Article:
To the rear of the building is an expansive communal garden. The garden is wonderfully secluded; surrounded by mature hedges and paper birch, it’s a lovely place to enjoy a coffee in the sun or a glass of wine in the evening. Of immense proportions, the lawn offers considerable access to green space in such proximity to central London. Several large private sheds are tucked behind hedges running along the side of the garden with one shed allocated for private use by flat residents.

Out and About

The flat is a 10-minute walk to Blackheath, one of the largest parcels of common land in London, its relatively flat ground lends it as a perfect spot for a jog or a game of rounders. Greenwich Park is a 20-minute walk to the north, where a stroll through the Queen’s Orchard, the Rose Garden or the Herb Garden is lovely on a sunny day, as is a trip to the Greenwich Observatory.

The delights of Blackheath Village are only a 15-minute walk away. A myriad of independent restaurants, cafés and bars line the high street, including Le Bar a Vin serving a selection of cheese and charcuterie boards alongside its excellent cellar offerings, and Hand Made Food for seasonal fare sourced from local businesses. Blackheath’s farmers’ market runs every Sunday, offering an array of vegetables, fruits and freshly baked pastries.

Blackheath Station is approximately a 15-minute walk away and is one stop from Lewisham for DLR connections to both the Docklands and the City. Trains from Blackheath to London Bridge take approximately 10 minutes, and around 20, 22 and 25 minutes to Cannon Street, Charing Cross and Victoria respectively.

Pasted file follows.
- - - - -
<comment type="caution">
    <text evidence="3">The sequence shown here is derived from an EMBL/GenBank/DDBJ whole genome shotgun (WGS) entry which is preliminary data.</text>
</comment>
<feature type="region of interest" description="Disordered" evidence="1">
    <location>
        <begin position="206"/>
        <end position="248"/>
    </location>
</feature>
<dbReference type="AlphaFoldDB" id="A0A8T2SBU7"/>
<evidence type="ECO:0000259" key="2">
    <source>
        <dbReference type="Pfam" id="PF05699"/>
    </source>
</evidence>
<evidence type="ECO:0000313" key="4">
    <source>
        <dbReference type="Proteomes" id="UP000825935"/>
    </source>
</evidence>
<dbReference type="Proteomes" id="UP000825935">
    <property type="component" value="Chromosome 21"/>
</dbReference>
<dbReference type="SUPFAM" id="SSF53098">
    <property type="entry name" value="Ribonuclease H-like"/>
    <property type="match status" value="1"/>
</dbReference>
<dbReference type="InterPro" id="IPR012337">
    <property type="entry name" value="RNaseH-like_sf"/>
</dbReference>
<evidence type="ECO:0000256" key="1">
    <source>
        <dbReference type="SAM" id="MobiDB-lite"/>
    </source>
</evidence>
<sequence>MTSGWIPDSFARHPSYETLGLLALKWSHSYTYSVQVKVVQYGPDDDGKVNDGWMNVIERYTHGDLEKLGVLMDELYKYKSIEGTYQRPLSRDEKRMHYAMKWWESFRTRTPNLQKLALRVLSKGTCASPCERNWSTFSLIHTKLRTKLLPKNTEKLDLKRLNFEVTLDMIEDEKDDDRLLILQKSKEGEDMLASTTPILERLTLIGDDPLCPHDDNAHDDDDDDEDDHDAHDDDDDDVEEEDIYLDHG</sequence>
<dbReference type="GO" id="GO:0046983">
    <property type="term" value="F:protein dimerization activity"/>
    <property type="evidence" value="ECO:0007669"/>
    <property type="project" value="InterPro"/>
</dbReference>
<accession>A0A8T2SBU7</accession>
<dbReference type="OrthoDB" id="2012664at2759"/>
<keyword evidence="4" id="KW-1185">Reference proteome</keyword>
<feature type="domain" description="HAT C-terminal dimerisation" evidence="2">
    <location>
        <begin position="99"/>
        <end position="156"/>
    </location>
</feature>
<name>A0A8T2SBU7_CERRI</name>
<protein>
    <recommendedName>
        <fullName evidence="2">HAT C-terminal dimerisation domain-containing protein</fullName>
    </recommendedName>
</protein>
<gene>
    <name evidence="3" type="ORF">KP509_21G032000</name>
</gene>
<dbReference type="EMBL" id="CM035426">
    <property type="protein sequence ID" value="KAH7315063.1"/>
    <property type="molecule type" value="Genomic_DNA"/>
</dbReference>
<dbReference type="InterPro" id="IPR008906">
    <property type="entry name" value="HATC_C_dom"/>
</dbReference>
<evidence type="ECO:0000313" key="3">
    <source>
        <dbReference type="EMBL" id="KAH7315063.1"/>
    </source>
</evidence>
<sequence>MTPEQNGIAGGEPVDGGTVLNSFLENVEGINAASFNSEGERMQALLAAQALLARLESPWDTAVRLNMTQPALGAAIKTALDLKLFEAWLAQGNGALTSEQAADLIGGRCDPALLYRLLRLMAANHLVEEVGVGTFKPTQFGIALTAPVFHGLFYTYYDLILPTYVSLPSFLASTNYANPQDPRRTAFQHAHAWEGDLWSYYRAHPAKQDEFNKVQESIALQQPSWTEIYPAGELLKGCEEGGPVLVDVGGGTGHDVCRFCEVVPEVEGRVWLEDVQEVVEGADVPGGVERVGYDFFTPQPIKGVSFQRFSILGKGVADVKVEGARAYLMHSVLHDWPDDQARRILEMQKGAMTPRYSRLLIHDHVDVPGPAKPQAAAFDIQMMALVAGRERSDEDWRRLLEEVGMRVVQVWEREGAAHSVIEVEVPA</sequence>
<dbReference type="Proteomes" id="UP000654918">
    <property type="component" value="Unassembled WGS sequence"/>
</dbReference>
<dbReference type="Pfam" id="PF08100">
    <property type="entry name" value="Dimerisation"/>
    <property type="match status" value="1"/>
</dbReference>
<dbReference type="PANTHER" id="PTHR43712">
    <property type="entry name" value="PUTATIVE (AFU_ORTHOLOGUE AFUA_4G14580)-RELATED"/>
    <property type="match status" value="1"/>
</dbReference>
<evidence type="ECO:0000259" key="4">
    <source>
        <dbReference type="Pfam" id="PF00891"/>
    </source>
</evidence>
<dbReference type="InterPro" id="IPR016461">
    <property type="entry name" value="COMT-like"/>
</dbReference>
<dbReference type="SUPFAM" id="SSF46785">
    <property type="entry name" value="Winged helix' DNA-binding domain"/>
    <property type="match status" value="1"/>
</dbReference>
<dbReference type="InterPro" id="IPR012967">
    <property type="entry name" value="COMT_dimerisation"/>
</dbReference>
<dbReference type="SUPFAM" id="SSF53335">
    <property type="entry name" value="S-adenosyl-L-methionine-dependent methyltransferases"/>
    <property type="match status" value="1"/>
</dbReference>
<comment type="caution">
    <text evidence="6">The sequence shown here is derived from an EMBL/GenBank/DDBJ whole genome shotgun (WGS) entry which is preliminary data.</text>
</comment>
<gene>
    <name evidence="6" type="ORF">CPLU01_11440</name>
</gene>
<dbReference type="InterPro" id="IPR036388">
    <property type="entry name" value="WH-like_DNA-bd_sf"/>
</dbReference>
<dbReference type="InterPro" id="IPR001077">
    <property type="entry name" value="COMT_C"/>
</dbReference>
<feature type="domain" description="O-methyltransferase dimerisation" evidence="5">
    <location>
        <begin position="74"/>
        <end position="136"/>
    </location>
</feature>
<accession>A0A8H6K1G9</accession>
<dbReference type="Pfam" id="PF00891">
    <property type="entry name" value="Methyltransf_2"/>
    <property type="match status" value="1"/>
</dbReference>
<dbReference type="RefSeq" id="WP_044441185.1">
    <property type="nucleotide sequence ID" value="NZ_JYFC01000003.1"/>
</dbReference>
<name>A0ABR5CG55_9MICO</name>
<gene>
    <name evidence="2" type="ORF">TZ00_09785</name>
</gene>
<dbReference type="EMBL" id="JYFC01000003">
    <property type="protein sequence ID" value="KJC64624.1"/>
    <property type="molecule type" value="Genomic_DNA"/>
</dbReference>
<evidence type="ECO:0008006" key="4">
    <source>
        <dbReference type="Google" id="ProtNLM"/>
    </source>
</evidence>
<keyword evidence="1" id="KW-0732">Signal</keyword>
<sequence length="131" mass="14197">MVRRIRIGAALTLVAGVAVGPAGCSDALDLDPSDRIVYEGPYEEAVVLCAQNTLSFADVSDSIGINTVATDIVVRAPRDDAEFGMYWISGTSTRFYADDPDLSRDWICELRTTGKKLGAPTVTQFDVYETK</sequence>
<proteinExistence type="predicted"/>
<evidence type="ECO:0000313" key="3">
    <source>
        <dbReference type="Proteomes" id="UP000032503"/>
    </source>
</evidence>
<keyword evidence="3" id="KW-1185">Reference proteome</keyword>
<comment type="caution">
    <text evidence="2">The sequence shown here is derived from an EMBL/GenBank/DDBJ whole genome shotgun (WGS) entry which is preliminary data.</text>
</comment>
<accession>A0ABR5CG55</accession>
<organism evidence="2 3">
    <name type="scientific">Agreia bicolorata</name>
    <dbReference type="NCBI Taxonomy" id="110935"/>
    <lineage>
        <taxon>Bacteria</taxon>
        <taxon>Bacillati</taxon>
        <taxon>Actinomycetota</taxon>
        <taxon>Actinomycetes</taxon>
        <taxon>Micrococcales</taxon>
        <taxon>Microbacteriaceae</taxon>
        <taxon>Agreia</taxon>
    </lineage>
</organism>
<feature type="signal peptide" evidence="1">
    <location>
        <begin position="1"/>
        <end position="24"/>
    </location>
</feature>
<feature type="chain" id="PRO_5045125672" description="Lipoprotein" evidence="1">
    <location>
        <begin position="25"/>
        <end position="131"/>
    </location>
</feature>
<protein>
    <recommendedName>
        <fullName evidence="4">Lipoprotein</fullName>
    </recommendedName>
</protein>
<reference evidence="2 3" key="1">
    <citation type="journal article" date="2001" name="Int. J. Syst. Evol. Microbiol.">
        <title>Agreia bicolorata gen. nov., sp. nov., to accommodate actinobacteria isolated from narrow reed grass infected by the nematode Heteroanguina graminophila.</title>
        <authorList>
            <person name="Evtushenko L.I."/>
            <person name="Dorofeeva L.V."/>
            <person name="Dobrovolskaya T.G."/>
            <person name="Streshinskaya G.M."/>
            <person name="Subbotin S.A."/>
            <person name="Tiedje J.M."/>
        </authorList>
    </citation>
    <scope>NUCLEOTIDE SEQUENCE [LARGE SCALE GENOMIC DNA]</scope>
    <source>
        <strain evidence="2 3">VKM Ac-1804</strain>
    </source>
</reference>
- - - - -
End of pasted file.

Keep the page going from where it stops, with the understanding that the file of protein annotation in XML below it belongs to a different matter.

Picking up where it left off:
Tenure: Share of Freehold
Underlying Lease Length: approx. 103 years remaining
Service Charge: approx £2300 per annum
Council Tax: Band C

Please note that all areas, measurements and distances given in these particulars are approximate and rounded. The text, photographs and floor plans are for general guidance only. Inigo has not tested any services, appliances or specific fittings — prospective purchasers are advised to inspect the property themselves. All fixtures, fittings and furniture not specifically itemised within these particulars are deemed removable by the vendor.

History

Blackheath has been known as such since at least the 12th century. Its proximity to the City of London and to the roads and the channel ports lent it as a place where citizens of London could turn out to greet kings, foreign monarchs and nobility. When such celebrations were not taking place, grazing animals inhabited the Heath, and the land was exploited for its turf, sand, gravel and chalk to provide raw materials for a boom in city construction in the 18th century.

Urban encroachment of the Heath began in the 17th century at the western edge of the common and continued through the 20th century, the diverse collection of architecture that surrounds the common defines the neighbourhood’s character today. This house on Blackheath Park, dating to the early 19th century, represents a fine example of Georgian tradition; the primary entrance is flanked with paired pilasters and topped with an entablature and blocking course.

The house was once the residence of John Stuart Mill and Harriet Taylor Mill, British philosophers whose thinking profoundly influenced the debate on politics, society and individual liberty. Shortly after their marriage in 1849, the couple moved to Blackheath Park and lived there throughout the 1860s during their activity for the Women’s Emancipation Movement.

Blackheath Park — London SE3